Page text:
Might 2014 Be a Status-Quo Election?

One more point before we look at the Senate. In 2008, the blue team’s advantage in the competitive House races list was clear, but, at 49-18, it wasn’t as pronounced as in 2006 or 2010.  Moreover, despite the largest congressional vote advantage of the last quarter-century, Democrats realized a net gain that fell short of the other three wave elections. The reason? They already held 233 seats, so there simply wasn’t as much upside for them.

That same lofty starting point faces the GOP this year.  With 234 seats already in their quiver, Republicans will find it hard to produce substantial gains. And with no advantage in the congressional preference metric, they may find it hard to earn any gains at all.

Senate Elections

Structural advantages in the Senate election line-up should produce large GOP gains in November -- with or without a Republican wave.  And early polling data doesn’t fit a wave-election model.

Nearly all the battlefields are in red states

Open Democratic seats in the deep red states of Montana, South Dakota and West Virginia all but ensure GOP gains in the Senate this year.  But the structural advantages for Republicans don’t end there. The four most vulnerable Democratic incumbents also hail from states won by Republican Mitt Romney in 2008.  Mark Begich of Alaska, Mark Pryor of Arkansas, Mary Landrieu of Louisiana and Kay Hagan of North Carolina are all struggling to keep their Senate seats in Republican-leaning states. Even races which have Republicans concerned, the open seat election in Georgia and Mitch McConnell’s re-election bid in Kentucky, are being waged in GOP-friendly territory.

So from a structural standpoint, this year’s Senate elections favor Republicans in a big way. With so many targets situated in Republican states, the GOP conceivably could win the Senate majority without a significant tailwind. That means a true GOP wave requires a more aggressive target. Sweeping the races I’ve mentioned would be but a baseline. To achieve wave election status, the GOP would need to add victories in blue states like Colorado, Iowa and Michigan.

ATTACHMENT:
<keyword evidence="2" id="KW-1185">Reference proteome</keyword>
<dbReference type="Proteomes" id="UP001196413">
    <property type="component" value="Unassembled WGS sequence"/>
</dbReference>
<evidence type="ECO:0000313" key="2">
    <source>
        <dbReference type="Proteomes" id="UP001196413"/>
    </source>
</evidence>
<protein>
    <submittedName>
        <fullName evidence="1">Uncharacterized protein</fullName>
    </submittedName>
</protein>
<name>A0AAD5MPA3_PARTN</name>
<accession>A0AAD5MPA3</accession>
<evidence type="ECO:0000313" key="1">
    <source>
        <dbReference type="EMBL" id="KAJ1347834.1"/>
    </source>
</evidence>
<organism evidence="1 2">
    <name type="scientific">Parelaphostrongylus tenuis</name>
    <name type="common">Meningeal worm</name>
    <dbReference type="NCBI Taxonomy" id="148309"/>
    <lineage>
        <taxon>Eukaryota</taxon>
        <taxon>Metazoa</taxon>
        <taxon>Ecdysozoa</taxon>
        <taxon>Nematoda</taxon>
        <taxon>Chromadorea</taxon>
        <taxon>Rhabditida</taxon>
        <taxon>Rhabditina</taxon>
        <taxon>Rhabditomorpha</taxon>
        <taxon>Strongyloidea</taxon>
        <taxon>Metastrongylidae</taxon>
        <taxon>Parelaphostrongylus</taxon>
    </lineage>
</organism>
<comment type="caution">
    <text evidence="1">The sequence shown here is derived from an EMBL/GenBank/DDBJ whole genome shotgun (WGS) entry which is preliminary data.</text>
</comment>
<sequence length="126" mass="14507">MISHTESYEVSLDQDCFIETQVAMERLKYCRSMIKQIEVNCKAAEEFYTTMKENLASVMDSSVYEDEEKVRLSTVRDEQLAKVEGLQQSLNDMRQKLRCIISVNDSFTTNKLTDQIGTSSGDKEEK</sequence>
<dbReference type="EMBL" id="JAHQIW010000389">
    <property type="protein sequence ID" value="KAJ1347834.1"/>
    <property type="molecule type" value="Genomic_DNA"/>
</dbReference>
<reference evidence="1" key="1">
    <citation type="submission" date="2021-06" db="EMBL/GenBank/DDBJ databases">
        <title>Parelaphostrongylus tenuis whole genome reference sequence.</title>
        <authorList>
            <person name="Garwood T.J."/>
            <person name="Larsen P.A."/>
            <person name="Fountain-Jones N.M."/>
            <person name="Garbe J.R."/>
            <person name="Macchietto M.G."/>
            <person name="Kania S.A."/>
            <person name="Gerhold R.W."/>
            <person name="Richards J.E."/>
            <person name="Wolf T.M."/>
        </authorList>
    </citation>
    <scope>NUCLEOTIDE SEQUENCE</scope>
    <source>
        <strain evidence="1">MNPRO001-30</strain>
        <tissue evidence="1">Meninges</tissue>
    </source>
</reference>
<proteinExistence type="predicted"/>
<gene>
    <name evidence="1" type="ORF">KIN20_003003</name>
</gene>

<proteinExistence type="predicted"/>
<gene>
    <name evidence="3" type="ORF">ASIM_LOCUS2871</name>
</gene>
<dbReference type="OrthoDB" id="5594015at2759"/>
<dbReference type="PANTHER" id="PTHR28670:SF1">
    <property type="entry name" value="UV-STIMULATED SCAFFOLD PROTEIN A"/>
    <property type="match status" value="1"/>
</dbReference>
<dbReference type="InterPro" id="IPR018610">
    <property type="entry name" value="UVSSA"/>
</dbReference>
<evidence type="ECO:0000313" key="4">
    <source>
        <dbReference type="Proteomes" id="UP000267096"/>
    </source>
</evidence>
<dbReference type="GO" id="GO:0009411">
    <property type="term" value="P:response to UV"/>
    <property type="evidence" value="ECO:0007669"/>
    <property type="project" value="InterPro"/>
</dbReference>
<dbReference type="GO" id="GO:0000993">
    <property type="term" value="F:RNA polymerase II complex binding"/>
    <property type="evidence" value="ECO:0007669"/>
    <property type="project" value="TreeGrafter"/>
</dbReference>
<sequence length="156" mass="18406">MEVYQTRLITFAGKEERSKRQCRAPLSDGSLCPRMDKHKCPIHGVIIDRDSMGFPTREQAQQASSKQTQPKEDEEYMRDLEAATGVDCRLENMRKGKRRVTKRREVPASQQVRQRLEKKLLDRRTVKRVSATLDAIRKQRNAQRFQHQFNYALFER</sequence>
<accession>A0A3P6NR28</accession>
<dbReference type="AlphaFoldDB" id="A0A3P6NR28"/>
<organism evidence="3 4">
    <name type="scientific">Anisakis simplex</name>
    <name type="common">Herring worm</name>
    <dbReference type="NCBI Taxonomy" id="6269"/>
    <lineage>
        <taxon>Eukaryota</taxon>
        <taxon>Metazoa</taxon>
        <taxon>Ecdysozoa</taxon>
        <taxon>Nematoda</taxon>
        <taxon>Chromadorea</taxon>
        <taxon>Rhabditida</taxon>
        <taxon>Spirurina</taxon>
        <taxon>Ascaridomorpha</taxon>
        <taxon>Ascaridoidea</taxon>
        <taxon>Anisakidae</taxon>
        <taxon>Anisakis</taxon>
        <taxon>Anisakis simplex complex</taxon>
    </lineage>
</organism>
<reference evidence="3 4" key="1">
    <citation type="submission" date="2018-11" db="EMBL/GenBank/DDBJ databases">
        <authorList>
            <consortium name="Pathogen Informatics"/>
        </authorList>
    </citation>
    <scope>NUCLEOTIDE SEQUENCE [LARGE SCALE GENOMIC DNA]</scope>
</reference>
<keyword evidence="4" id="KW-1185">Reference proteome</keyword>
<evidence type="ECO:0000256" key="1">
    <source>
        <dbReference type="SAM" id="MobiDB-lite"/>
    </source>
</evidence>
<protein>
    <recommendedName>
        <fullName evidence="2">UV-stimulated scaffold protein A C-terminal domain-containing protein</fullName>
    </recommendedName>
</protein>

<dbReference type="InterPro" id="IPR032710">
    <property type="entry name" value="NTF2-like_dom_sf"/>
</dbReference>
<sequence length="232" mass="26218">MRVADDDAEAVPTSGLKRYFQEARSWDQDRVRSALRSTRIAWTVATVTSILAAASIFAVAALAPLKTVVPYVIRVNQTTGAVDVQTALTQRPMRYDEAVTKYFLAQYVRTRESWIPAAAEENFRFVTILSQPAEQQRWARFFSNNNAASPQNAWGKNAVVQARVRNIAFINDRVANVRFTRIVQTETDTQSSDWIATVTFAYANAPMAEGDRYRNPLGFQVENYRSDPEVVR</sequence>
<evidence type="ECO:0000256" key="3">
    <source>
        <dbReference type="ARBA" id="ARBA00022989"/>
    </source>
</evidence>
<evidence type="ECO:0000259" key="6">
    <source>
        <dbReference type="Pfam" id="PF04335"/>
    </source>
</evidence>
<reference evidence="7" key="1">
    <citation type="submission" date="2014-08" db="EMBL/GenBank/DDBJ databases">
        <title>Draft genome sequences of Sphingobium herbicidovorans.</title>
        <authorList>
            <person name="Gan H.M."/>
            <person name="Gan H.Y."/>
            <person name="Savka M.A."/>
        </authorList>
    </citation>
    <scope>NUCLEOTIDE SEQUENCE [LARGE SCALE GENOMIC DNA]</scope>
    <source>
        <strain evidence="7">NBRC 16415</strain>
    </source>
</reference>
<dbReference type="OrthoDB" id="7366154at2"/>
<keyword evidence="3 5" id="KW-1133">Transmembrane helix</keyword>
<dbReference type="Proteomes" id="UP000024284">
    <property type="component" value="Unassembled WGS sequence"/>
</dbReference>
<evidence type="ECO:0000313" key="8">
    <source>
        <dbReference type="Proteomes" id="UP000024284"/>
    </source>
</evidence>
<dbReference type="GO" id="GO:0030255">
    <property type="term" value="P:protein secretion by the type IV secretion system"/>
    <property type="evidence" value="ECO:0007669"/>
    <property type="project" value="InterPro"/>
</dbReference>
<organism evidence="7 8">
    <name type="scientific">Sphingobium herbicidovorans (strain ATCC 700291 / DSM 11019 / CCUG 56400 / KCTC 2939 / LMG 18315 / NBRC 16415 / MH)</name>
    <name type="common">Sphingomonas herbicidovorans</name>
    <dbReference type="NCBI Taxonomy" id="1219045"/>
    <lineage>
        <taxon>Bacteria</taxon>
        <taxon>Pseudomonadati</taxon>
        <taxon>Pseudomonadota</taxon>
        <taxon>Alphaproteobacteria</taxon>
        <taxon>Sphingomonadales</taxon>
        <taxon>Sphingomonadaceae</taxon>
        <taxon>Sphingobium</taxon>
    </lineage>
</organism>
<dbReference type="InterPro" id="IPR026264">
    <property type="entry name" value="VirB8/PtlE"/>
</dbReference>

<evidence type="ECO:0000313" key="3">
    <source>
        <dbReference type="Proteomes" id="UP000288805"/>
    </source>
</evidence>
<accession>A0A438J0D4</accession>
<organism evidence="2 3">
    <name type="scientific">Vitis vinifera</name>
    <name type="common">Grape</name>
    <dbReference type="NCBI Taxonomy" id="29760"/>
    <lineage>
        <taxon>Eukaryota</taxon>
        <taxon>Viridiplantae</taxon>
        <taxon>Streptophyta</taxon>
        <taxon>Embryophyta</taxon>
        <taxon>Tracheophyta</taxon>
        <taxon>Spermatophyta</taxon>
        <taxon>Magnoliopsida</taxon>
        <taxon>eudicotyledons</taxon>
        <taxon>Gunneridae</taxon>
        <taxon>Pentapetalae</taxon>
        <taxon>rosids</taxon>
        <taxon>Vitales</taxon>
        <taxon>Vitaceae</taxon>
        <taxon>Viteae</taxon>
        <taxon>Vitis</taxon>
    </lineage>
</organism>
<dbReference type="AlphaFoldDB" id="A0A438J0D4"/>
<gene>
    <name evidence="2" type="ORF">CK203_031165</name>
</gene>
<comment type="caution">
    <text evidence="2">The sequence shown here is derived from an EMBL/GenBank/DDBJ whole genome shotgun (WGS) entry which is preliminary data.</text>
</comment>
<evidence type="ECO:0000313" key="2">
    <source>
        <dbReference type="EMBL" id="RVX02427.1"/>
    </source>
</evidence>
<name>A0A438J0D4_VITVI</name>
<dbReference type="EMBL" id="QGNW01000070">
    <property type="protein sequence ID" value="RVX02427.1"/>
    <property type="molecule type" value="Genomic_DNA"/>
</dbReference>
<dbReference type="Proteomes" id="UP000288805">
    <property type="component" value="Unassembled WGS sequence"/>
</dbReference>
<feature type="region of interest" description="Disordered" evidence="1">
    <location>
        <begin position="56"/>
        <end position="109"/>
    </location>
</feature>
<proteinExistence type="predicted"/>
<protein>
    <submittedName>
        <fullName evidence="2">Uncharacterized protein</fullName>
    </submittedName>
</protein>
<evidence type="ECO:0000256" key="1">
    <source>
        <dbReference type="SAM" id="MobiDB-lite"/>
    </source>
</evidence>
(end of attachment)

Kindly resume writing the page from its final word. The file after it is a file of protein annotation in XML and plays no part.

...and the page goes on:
Polling data is good -- but not great -- for Republican Senate candidates

So are the poll numbers there to foster confidence that such a run might come to pass for Republicans?  Not at this point in the election season. Election Projection’s current Senate projections do show the GOP regaining the majority, but the massive takeover count one would expect in a wave election with such strong structural advantages just isn’t there.

Pryor leads Tom Cotton in Arkansas.  Begich is ahead in Alaska.  That’s two races in red states which Democrats are defending well.  In Michigan, Republican Terri Land’s early leads have vanished, and while newly minted Republican nominee Joni Ernst bests Democrat Rep. Bruce Braley in two post-primary polls in Iowa, her lead seems more like a temporary primary bounce than a true advantage.  Taken together, the polls show a good election is in store for Republicans, but a landslide may not be.

The political barometer, based on news cycles and voter unrest, promises a wave election for Republicans.  But a deeper investigation into the underlying factors of Election 2014 paints a different picture.  The overall outlook is certainly positive for the red team, but it might not deliver the kind of rout intrinsic to a wave election.

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